With Will Fuller and C.J. Prosise declaring early for the NFL Draft, and Chris Brown and Amir Carlisle’s college careers finished as well, Notre Dame will have to replace 70 percent of its receptions from the 2015 season this coming fall.
Fuller (62 receptions), Brown (48) and Carlisle (32) were Notre Dame’s three leading receivers last season, while Prosise (26) was fifth. Fifth-year tight end Chase Hounshell caught a pass, too, meaning 169 of the 242 receptions Notre Dame totaled will have to be replaced.
The good news, though, is Notre Dame has a talented crop of young receivers, plus a pair of veterans, who it’s confident can shoulder the load next fall.
“We look at Notre Dame at wide receiver university,” Fuller said prior to the Fiesta Bowl. ‘We have a bunch of great young talent at our school now so it’s going to be fun to see how these guys are a couple years down the road.”
Junior Corey Robinson (16 receptions, 200 yards, one TD in 2015) and freshman Miles Boykin (who redshirted last season) will likely be tasked with supplanting Brown as the team’s boundary-side receiver. Redshirt junior Torii Hunter Jr. has the flexibility to play in the slot, where freshman C.J. Sanders should push him, or on the field side, where freshman Equanimeous St. Brown will get a look as well.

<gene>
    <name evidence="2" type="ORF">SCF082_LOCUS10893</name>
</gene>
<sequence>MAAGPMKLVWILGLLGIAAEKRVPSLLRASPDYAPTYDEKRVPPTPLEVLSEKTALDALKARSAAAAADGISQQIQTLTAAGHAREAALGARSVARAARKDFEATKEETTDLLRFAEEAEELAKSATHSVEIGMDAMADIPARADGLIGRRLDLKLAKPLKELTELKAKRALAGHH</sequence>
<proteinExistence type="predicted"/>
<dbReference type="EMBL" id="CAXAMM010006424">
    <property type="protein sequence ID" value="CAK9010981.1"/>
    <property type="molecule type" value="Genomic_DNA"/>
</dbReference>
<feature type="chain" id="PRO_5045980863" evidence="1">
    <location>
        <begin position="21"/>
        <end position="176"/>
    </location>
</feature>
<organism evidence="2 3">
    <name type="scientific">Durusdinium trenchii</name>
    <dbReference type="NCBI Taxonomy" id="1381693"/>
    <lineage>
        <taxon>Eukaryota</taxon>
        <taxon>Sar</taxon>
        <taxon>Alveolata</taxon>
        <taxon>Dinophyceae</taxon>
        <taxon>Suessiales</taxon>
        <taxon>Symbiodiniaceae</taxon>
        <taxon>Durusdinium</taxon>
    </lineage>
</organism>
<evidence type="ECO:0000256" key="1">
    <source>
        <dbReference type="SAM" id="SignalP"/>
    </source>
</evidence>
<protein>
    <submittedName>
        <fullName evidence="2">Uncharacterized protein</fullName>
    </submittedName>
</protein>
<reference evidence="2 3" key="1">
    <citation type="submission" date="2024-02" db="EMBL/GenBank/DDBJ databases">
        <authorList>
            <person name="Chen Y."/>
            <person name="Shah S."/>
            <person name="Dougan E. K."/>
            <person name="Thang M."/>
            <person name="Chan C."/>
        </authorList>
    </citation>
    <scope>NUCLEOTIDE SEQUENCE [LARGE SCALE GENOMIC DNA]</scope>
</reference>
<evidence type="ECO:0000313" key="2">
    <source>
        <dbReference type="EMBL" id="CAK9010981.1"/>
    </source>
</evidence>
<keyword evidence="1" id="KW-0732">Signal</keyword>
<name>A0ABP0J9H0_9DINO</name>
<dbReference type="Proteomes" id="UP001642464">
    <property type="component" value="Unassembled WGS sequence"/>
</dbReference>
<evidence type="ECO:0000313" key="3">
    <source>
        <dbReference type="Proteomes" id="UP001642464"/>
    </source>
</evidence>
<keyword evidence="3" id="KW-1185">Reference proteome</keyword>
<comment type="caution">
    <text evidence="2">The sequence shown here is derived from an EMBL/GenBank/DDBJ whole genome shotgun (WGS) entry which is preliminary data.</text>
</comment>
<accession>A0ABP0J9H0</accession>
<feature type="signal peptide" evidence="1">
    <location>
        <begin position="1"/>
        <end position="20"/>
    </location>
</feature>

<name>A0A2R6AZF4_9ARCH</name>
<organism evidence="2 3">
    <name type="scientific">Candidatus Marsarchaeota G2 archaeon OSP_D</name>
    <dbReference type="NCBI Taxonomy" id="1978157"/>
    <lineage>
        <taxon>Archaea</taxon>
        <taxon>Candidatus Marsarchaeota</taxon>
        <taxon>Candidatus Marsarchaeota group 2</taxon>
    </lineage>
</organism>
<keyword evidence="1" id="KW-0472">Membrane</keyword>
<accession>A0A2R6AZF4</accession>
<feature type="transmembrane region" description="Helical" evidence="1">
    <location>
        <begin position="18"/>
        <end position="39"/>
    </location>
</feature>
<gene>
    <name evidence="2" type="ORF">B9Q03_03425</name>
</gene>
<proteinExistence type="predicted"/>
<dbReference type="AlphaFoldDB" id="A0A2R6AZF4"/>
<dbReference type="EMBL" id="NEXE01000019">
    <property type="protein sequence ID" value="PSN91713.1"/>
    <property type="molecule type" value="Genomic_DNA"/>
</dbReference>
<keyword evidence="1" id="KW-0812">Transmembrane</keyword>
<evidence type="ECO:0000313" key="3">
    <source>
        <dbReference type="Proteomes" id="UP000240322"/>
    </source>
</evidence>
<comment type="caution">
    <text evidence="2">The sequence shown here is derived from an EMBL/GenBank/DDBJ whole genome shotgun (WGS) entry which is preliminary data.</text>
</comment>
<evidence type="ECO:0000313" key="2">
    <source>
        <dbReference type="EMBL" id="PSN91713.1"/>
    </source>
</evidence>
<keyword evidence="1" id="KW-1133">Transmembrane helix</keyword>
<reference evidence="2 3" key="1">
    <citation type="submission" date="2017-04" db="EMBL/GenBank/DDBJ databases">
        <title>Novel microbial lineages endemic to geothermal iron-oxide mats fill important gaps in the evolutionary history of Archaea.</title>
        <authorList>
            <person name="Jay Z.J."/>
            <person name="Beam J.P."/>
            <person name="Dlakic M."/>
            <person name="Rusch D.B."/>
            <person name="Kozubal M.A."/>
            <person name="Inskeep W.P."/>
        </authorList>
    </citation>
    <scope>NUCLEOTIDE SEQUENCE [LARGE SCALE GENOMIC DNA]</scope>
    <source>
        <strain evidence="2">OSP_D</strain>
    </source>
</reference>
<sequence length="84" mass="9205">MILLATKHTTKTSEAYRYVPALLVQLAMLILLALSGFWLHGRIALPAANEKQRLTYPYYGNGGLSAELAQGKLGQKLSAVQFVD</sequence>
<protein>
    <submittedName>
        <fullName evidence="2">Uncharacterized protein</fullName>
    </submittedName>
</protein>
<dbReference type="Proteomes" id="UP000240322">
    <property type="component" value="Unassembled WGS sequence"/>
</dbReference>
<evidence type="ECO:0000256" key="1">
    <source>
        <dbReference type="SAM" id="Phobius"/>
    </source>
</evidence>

Boykin, Sanders and St. Brown all were four-star members of Notre Dame’s 2015 recruiting class and impressed in various ways during their respective first years on campus. Boykin showed himself to be a physically strong member of Notre Dame’s scout team, while Sanders returned a kickoff and a punt for a touchdown and St. Brown blocked a punt on special teams. Behind the scenes, St. Brown’s straight-line speed made a positive impression on coaches and teammates, too.
Sophomore Corey Holmes, who was passed by St. Brown on Notre Dame’s depth chart behind Fuller, could be a factor if Hunter stays in the slot. And there’s also prolific incoming four-star recruit Chase Claypool, who Rivals ranked as the 100th-best member of the 2016 recruiting class.
At tight end, Alize Jones — who led his position with 13 catches and 190 yards as a freshman — should benefit from a full year of learning of the offense. Redshirt junior Durham Smythe returned for the Fiesta Bowl and should be healthy for the 2016 season, while redshirt freshman Nic Weishar could get in the mix, too.
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And out of the backfield, Tarean Folston caught 18 passes as a sophomore in 2014 and Josh Adams had seven receptions for 42 yards and a touchdown as a true freshman last season.
But the success of Notre Dame’s passing offense will lean on its receivers. And from Jeff Samardzija to Golden Tate to Michael Floyd to T.J. Jones to Fuller, there’s been a consistent succession of good-to-elite receivers at Notre Dame’s disposal over the last decade or so that those inside the Guglielmino Athletics Complex hope will continue with the veterans and/or underclassmen returning for 2016.
“You look at Notre Dame historically, we have four or five active NFL receivers that are statistically amongst the best in the game,” offensive coordinator Mike Sanford said. “There's something here from the last six years with coach (Brian) Kelly and coach (Mike) Denbrock being here with that receiver production. I think that's going to be a continuing trend as we continue to recruit those kinds of kids.”